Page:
Reaching the station 5 tickets were purchased to Agra. Indra returned to Kainchi. Ravi offered Maharaj-ji the milk put hot into thermos by the mothers. Maharaj-ji said he’d drink it later. Later when he asked for it, it had turned bad. Maharaj-ji told Ravi to throw it out of the window. He said to throw out the Thermos too, and not to have attachments for anything.
Once on the train Maharaj-ji told Ravi to sleep on the bunk above him. Ravi said he couldn’t do that. And stayed on the floor.
Maharaj-ji kept him up all night and didn’t sleep. He said, “talk with me. I’m not tired.” Maharaj spoke to Ravi about many people, and other sadhus, and many things. When beggars came to the window, Babaji gave them, “Jao”.
After an all-night journey during which Babaji never slept. They pulled into Agra station. Babaji stepped down from the train. And instead of crossing the bridge to the exit, he crossed many sets of tracks. And with one step climbed onto the main platform with Ravi trailing with the luggage, Maharaj-ji was caught at the gate by the ticket examiner. Ravi caught up, presented the tickets and they left the station for the rickshaw stand. Ravi went up to one rickshaw walla and asked the price to civil lines, told 3 rupees. Maharaj-ji rebuked him and asked a second walla who told Maharaj-ji, “2 ½ rupees”, Maharaj-ji said, that’s the right price.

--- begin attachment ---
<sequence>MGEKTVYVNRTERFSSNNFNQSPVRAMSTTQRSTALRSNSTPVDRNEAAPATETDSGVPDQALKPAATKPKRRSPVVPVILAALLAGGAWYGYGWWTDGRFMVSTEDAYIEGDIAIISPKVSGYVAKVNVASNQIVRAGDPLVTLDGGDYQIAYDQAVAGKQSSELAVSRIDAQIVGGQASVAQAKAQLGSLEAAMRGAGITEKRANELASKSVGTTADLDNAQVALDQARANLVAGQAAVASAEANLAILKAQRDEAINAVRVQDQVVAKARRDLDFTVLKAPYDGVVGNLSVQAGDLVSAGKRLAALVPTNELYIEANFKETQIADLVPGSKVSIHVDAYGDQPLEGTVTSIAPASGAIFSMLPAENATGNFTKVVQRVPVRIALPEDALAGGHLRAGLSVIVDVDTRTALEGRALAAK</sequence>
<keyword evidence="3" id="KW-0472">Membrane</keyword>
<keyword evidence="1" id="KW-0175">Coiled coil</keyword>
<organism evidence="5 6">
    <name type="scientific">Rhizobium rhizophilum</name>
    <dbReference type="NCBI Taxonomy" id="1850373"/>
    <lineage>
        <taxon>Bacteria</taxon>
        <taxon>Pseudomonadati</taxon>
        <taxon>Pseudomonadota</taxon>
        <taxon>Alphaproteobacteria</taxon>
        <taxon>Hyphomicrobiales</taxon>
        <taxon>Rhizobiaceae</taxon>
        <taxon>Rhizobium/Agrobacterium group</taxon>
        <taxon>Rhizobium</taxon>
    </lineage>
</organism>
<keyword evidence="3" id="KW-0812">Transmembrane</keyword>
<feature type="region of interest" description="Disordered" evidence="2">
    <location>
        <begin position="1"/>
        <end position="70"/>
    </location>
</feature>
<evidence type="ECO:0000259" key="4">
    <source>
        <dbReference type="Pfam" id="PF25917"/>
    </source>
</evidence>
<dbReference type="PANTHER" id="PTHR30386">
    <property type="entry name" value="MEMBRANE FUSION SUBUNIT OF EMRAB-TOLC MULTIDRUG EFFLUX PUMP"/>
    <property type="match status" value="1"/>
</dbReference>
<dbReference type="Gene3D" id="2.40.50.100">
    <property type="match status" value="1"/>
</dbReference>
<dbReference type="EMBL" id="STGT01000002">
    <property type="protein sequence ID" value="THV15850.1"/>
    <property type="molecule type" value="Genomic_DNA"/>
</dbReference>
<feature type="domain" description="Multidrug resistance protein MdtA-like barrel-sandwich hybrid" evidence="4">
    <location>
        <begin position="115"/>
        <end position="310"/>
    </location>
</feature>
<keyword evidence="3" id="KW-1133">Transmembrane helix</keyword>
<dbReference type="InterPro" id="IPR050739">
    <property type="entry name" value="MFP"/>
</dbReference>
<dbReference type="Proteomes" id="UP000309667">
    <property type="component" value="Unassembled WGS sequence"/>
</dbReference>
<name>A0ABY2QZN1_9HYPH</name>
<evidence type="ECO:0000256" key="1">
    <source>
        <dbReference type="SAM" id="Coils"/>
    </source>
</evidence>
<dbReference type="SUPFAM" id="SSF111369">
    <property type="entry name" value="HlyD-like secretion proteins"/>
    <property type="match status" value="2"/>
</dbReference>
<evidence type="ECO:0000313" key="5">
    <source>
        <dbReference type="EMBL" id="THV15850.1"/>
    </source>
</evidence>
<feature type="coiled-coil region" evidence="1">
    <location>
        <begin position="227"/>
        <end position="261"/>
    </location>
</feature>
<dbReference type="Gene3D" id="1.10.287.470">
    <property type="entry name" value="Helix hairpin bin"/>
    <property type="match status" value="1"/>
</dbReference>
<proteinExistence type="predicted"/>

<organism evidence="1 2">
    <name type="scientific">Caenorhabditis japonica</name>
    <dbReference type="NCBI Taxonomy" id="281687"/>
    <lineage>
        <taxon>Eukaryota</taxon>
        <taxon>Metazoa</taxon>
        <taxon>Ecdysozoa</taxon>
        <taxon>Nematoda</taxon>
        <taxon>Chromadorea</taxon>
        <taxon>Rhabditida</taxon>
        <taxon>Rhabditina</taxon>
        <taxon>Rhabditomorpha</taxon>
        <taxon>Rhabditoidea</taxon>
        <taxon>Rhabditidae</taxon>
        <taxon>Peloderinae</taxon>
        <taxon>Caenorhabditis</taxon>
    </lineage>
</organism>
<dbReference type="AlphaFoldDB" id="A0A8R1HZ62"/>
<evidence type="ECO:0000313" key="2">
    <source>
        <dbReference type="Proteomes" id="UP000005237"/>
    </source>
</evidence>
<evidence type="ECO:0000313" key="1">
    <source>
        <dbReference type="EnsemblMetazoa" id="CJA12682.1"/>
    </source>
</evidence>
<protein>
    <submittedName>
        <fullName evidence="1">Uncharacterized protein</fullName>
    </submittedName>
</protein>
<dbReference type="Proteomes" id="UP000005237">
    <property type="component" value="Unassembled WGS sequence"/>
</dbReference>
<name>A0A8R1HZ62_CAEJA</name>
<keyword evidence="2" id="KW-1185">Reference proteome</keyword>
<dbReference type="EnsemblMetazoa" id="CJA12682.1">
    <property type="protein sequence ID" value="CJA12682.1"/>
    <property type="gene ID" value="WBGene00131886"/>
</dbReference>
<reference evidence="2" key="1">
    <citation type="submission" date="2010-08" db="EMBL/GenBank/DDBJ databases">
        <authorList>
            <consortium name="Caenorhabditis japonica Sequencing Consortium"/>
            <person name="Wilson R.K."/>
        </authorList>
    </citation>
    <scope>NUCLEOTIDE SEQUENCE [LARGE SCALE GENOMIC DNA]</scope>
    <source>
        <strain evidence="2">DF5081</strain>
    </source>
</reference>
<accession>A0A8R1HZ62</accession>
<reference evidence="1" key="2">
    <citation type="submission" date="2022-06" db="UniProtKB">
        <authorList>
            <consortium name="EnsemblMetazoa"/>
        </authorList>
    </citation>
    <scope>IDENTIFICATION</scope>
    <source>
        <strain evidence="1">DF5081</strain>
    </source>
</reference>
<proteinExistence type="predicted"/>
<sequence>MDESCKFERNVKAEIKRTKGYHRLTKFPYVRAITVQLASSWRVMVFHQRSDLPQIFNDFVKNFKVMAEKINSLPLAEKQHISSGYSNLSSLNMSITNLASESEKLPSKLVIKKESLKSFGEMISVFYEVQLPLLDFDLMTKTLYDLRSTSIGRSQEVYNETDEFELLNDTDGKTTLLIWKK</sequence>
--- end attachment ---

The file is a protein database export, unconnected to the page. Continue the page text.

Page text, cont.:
Maharaj-ji sat in the rickshaw. Ravi thought 2 rickshaws would be required. But Maharaj-ji said to sit down and squeeze onto one side. Ravi sat down beside Maharaj-ji and they started off while Maharaj-ji gave giving directions.
After a short while, Maharaj-ji pointed to a house and said in that house, the family feels much sadness because the son has gone to America and left them. He then said, “Sons don’t serve their fathers anymore. Isn’t that right?” Ravi agreed. After a while, Maharaj-ji again pointed to a house. This time, a big fancy house and said, and there lives an oil walla. he’s very rich and very, devoted to God. They continued to drive on all the while Maharaj-ji gave directions to the driver as to which roads and then which house to stop at.
Babaji told Ravi to give the bucket of Maharaj-ji’s Ganga water for drinking to the rickshaw walla. He said, “Give it, have no attachment for anything arriving”.
At the house of Mr. Sharma, an Agra city engineer, Maharaj-ji sent Ravi up to the door to wake them up. Ravi rang the bell of Sharma’s house. Sharma came out and unlocked the door and pranamed. While tying his dhoti. Maharaj went into the house, sat on their bed, and began his stay in the house. His longest stay while lasting until 9:00 PM.